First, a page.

Black Eagles The Ensemble Theatre spent $4 million last year to completely renovate its space. Thus, the show that opens this year's season debuts a performing space as well as a new show. Black Eagles tells the story of the courageous Tuskegee Airmen, who fought both Nazis and racism. Their true story works as a metaphor for the Ensem-ble's struggle to found and develop a strong theater company that focuses on themes and conflicts particular to African-Americans. In addition to the production, playgoers can peruse the historic display of model planes, original photos and reading material that will be featured in the theater's lobby throughout the run. Thru Oct. 26. Opens tonight at 7:30 p.m. (See Thrills, Theater for other times.) The Ensemble Theatre, 3535 Main Street, 520-0055. $12; $10, seniors and students.
Circus Flora With the advent of palatial covered stadiums such as the Summit and the Astrodome, the days of the circus "big top" are all but gone. Thankfully, Circus Flora is a throwback: a one-ring, one-elephant outfit which promises that no seat is more than 40 feet from the ring. But Flora's tumble back into a sweeter time comes with all the advantages and pyrotechnics of the 20th century. The show's old-fashioned big top is blessedly air-conditioned. The amazing '90s-style trapeze acts feature triple somersaults and terrifying tumbling, all performed without any safety nets. And the actor-performers tell a mythical tale of twins separated at birth. Runs through October 5. Performances today at 9:45 a.m. and 6:45 p.m. (See Thrills, Kids for other dates and times.) Children's Museum parking lot, 1500 Binz, 227-ARTS. $8$25.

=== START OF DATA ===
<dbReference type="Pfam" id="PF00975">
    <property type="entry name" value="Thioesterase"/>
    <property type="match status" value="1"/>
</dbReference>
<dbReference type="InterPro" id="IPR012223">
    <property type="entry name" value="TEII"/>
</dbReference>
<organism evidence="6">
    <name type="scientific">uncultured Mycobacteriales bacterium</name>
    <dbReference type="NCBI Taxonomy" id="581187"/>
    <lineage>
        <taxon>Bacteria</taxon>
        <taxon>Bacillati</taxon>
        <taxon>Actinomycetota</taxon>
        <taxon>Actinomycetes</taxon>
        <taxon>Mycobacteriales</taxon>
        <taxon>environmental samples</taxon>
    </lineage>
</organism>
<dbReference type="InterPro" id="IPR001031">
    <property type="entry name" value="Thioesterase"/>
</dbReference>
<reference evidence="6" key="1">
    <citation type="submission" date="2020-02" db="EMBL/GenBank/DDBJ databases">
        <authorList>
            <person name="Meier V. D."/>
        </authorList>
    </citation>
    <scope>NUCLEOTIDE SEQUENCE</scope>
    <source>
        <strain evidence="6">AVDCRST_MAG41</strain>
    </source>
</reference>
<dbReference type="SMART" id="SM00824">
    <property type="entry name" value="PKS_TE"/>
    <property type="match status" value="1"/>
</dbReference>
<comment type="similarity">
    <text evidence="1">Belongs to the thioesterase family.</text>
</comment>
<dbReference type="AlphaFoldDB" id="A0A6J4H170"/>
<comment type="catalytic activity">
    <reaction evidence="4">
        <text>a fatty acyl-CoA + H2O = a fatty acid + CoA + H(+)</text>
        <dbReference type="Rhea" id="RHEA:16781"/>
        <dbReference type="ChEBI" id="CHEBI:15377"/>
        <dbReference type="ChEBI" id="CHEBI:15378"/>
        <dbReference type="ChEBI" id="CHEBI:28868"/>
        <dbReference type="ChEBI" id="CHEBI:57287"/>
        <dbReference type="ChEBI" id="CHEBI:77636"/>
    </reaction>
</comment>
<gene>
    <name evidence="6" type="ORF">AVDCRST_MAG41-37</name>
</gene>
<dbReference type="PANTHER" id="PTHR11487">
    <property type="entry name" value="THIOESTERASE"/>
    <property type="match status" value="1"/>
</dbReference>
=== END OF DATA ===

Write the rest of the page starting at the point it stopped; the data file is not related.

Jason Stuart He's been highlighted on Comedy Central's Out There in Hollywood, an annual program devoted to gay and lesbian standup talent, and his gay following is so strong he can recall seeing his audience at a gay pride event silently mouthing the words to his routine. But he has tons of straight fans, too, and advertises his act as "gay comedy for the whole family." In part, that means he talks about his family. "My parents are divorced," he says. "My father married a really nice gal; she's 12. I have a sister who's an Orthodox Jew as of four years ago. She doesn't let me talk to her kid because she's afraid if I look at her kid he'll turn gay. We have that power. I have an 87-year-old grandmother who I help take care of. She thinks everything should be free. I bought her some magazines the other day. She said, 'Oh my God, did you pay for these?' I said, 'No, I got them from the doctor's office. They're free.' " 8:30 p.m. Rockefeller's, 3620 Washington, 869-5483. $22.50, seats; $17.50, standing.
John Denver John Denver, nee Henry Deutschendorf, may no longer be a mega-pop star, but he has an enormous list of credits to his Rocky Mountains stage name. The ex-lead singer of the Chad Mitchell trio, he wrote Peter, Paul & Mary's first number-one hit, "Leaving on a Jet Plane," and went on to record reams of warm fuzzy sentimental songs -- stuff such as "Sunshine on My Shoulders," "Annie's Song" and "Rocky Mountain High." Tonight, and every night this weekend, he will join the Houston Symphony for a series of concerts that promise to make the audience feel all sweet inside, like only pop music can. 8 p.m. tonight and Saturday, 7:30 p.m. Sunday, Jones Hall, 615 Louisiana, 227-ARTS. $21-$71.
Columbia First Concerts Children's Series In recognition of some of their littlest listeners, the Houston Symphony has designed a series of concerts targeted right at their tender music-loving souls. The Houston Symphony and its conductor-in-residence Stephen Stein are joined by narrator Randolph Lacy and dancers from the Houston Ballet Academy; together, they'll perform music from Hector Berlioz's Symphonie Fantastique -- and they'll leaven that culture with music from favorite Disney films. Leave your children sighing for more. 9:30 a.m., pre-concert activities begin. Jones Hall, 615 Louisiana, 227-ARTS. $10 and $5, adults; $7 and $3, children.